# Fat-Tailed Distributions. Data, Diagnostics and Dependence. Volume 1

• ID: 4459667
• Book
• 144 Pages
• John Wiley and Sons Ltd
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This title is written for the numerate nonspecialist, and hopes to serve three purposes. First it gathers mathematical material from diverse but related fields of order statistics, records, extreme value theory, majorization, regular variation and subexponentiality. All of these are relevant for understanding fat tails, but they are not, to our knowledge, brought together in a single source for the target readership. Proofs that give insight are included, but for most fussy calculations the reader is referred to the excellent sources referenced in the text. Multivariate extremes are not treated. This allows us to present material spread over hundreds of pages in specialist texts in twenty pages. Chapter 5 develops new material on heavy tail diagnostics and gives more mathematical detail. Since variances and covariances may not exist for heavy tailed joint distributions, Chapter 6 reviews dependence concepts for certain classes of heavy tailed joint distributions, with a view to regressing heavy tailed variables.

Second, it presents a new measure of obesity. The most popular definitions in terms of regular variation and subexponentiality invoke putative properties that hold at infinity, and this complicates any empirical estimate. Each definition captures some but not all of the intuitions associated with tail heaviness. Chapter 5 studies two candidate indices of tail heaviness based on the tendency of the mean excess plot to collapse as data are aggregated. The probability that the largest value is more than twice the second largest has intuitive appeal but its estimator has very poor accuracy. The Obesity index is defined for a positive random variable X as:

Ob(X) = P (X1 +X4 > X2 +X3 - X1 X2 X3 X4), Xi independent copies of X.

For empirical distributions, obesity is defined by bootstrapping. This index reasonably captures intuitions of tail heaviness. Among its properties, if > 1 then Ob(X)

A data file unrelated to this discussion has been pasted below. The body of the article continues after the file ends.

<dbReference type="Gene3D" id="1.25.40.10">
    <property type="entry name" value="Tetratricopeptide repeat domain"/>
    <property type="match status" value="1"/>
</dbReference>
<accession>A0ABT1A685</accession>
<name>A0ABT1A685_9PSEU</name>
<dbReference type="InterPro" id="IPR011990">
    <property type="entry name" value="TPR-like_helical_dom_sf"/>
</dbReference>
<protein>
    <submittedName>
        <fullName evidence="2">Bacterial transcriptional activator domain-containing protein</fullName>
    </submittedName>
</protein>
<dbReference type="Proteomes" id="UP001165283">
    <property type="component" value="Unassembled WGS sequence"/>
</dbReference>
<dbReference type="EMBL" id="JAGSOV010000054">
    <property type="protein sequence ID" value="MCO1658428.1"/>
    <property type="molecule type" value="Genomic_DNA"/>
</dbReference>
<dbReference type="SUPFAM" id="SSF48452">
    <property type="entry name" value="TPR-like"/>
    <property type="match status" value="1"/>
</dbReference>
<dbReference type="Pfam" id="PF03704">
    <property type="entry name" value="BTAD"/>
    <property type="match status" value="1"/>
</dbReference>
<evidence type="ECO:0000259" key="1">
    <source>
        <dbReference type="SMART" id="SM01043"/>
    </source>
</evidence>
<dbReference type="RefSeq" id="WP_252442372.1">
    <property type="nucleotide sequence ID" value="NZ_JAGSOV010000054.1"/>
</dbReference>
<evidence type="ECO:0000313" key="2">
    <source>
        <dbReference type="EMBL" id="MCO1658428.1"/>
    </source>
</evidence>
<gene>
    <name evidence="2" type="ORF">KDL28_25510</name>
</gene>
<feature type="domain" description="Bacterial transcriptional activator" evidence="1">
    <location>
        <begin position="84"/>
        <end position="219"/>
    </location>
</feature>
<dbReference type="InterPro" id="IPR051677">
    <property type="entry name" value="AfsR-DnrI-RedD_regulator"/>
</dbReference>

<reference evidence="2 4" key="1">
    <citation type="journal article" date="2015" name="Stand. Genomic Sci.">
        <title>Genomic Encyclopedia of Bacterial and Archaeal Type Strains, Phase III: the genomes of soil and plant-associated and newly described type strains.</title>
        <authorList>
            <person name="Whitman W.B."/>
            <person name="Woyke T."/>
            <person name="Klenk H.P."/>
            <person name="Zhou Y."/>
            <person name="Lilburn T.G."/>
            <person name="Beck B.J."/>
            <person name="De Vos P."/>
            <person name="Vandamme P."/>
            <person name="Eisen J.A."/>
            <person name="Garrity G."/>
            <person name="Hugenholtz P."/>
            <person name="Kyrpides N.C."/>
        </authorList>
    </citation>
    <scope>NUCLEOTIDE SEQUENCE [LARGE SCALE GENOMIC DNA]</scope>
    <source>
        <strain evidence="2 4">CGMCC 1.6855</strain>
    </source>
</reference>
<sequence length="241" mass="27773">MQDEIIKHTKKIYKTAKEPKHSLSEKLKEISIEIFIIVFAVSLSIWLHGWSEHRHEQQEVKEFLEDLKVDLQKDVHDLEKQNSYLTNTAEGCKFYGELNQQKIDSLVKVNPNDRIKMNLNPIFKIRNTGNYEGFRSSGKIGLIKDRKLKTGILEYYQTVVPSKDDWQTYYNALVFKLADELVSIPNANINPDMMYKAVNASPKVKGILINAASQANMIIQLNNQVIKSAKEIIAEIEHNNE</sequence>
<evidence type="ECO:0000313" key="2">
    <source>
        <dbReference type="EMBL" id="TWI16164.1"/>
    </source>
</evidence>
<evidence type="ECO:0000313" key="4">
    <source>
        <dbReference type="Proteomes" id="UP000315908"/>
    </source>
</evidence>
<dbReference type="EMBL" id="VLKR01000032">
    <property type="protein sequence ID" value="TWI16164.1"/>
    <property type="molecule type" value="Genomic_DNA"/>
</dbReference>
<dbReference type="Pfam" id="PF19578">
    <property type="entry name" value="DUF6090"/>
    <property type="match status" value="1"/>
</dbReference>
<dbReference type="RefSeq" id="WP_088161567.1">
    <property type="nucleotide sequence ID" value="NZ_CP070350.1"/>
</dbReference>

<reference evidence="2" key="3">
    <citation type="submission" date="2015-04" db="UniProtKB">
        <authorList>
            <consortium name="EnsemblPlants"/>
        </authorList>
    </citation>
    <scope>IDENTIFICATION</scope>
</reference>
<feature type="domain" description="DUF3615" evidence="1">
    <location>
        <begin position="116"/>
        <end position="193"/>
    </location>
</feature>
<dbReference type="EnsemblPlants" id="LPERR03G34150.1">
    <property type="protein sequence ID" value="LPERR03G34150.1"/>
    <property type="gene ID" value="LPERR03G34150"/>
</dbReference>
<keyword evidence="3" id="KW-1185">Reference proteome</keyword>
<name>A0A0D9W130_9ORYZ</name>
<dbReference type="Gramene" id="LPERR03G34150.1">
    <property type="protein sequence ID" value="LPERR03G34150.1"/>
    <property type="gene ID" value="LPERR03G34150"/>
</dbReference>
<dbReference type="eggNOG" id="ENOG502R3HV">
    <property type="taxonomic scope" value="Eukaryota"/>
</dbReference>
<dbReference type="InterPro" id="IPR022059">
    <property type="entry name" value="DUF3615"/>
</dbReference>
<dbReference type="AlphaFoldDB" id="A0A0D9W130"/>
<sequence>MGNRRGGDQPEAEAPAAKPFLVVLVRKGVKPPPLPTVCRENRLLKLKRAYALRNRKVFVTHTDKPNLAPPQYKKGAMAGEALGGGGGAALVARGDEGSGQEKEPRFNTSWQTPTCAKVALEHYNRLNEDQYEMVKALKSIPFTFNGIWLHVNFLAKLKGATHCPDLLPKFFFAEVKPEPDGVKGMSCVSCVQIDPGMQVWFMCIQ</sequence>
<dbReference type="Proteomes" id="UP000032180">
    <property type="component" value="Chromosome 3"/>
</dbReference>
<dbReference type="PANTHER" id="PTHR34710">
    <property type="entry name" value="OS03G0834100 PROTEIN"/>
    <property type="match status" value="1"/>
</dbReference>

Third and most important, we hope to convince the reader that fat tail phenomena pose real problems; they are really out there and they seriously challenge our usual ways of thinking about historical averages, outliers, trends, regression coefficients and confidence bounds among many other things. Data on flood insurance claims, crop loss claims, hospital discharge bills, precipitation and damages and fatalities from natural catastrophes drive this point home. While most fat tailed distributions are bad , research in fat tails is one distribution whose tail will hopefully get fatter.

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INTRODUCTION ix

CHAPTER 1. FATNESS OF TAIL 1

1.1. Fat tail heuristics 1

1.2. History and data 4

1.2.1. US flood insurance claims 4

1.2.2. US crop loss 5

1.2.3. US damages and fatalities from natural disasters 5

1.2.4. US hospital discharge bills 6

1.2.5. G–Econ data 6

1.3. Diagnostics for heavy–tailed phenomena 6

1.3.1. Historical averages 7

1.3.2. Records 8

1.3.3. Mean excess 11

1.3.4. Sum convergence: self–similar or normal 12

1.3.5. Estimating the tail index 15

1.3.6. The obesity index 20

1.4. Relation to reliability theory 24

1.5. Conclusion and overview of the technical chapters 25

CHAPTER 2. ORDER STATISTICS 27

2.1. Distribution of order statistics 27

2.2. Conditional distribution 32

2.3. Representations for order statistics 33

2.4. Functions of order statistics 36

2.4.1. Partial sums 36

2.4.2. Ratio between order statistics 37

CHAPTER 3. RECORDS 41

3.1. Standard record value processes 41

3.2. Distribution of record values 42

3.3. Record times and related statistics 44

3.4. k–records 46

CHAPTER 4. REGULARLY VARYING AND SUBEXPONENTIAL DISTRIBUTIONS 49

4.1. Classes of heavy–tailed distributions 50

4.1.1. Regularly varying distribution functions 50

4.1.2. Subexponential distribution functions 55

4.1.3. Related classes of heavy–tailed distributions 58

4.2. Mean excess function 59

4.2.1. Properties of the mean excess function 60

CHAPTER 5. INDICES AND DIAGNOSTICS OF TAIL HEAVINESS 65

5.1. Self–similarity 66

5.1.1. Distribution of the ratio between order statistics 69

5.2. The ratio as index 76

5.3. The obesity index 80

5.3.1. Theory of majorization 85

5.3.2. The obesity index of selected data sets 91

CHAPTER 6. DEPENDENCE 95

6.1. Definition and main properties 95

6.2. Isotropic distributions 96

6.3. Pseudo–isotropic distributions 100

6.3.1. Covariation as a measure of dependence for essentially heavy–tail jointly pseudo–isotropic variables 104

6.3.2. Codifference 109

6.3.3. The linear regression model for essentially heavy–tail distribution 110

CONCLUSIONS AND PERSPECTIVES 115

BIBLIOGRAPHY 119

INDEX 123

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